Gough Whitlam’s Eulogy For Lance Barnard: “My Oldest And Best Mate”

Lance Barnard died on August 6, 1997, at the age of 78.

Barnard, the member for the Tasmanian seat of Bass (1954-75), was Deputy Prime Minister and Minister for Defence during the first term of the Whitlam government. Barnard also served in the two-man ministry, with Whitlam between December 3-19, 1972. He held 14 portfolios in the interim administration, one more than Whitlam.

Barnard had been deputy to Whitlam since their election on February 8, 1967. Following the 1974 election, Barnard was replaced as deputy by Dr. Jim Cairns. Shortly afterwards, Whitlam appointed Barnard as Ambassador to Sweden, Norway and Finland.

In the ensuing by-election in Bass, there was a 14.3% swing against the ALP and the seat was won by the Liberal Party’s Kevin Newman. The by-election signalled the unpopularity of the Whitlam government and probably emboldened the Coalition to block Supply a few months later. [Read more…]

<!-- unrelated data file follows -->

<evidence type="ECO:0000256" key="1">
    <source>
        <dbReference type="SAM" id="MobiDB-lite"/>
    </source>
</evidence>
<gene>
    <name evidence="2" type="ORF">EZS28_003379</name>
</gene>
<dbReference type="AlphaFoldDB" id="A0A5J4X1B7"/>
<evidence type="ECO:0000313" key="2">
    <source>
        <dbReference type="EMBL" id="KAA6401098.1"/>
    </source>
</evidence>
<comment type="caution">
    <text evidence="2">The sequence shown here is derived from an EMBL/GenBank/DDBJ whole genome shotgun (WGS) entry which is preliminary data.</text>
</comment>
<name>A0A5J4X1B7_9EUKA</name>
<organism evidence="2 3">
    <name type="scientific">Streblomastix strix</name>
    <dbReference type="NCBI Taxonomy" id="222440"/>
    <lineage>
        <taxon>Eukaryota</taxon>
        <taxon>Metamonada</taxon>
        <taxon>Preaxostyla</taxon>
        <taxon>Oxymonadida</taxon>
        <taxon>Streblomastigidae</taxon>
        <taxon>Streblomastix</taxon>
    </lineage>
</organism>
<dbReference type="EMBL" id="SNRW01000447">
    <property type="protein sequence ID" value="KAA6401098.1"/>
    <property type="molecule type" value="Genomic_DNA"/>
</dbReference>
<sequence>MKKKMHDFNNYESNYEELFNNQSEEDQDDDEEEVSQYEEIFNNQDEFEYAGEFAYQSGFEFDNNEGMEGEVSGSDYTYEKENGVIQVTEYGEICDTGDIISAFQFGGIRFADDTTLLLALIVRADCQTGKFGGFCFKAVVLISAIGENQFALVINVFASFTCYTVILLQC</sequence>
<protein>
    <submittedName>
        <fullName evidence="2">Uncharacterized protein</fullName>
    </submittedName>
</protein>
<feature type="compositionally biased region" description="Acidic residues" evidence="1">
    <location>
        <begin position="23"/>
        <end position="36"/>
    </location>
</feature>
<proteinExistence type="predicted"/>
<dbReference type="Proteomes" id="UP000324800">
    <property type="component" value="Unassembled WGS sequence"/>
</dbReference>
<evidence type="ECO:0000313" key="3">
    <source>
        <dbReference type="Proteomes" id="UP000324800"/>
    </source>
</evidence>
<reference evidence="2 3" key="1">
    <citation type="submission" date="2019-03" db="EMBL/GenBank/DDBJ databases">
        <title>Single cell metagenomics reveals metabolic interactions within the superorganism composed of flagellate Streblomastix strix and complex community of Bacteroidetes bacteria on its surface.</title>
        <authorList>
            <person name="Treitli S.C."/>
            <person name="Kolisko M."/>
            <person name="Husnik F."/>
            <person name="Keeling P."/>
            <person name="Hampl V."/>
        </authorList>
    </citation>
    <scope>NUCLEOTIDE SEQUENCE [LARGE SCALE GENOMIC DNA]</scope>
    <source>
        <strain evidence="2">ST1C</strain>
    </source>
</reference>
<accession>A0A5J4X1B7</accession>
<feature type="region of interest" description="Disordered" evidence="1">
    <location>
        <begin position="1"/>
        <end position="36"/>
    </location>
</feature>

Newspapers Report Whitlam’s Election As ALP Leader

Gough Whitlam was elected leader of the ALP, succeeding Arthur Calwell, at a Caucus meeting on Wednesday, February 8, 1967.

Whitlam had been deputy leader since March 7, 1960. He was first elected to the House of Representatives seat of Werriwa (NSW) on November 29, 1952.

Whitlam polled 32 Caucus votes on the first ballot. He faced four opponents for the leadership: Dr. Jim Cairns (15), Frank Crean (12), Fred Daly (6) and Kim Beazley (3).

Following the elimination of Beazley, Whitlam received 33 votes on the second ballot, with Cairns remaining on 15, Crean remaining on 12 and Daly on 8.

Following the elimination of Daly, Whitlam received 39 votes on the third ballot, an absolute majority against Cairns on 15 and Crean on 14. [Read more…]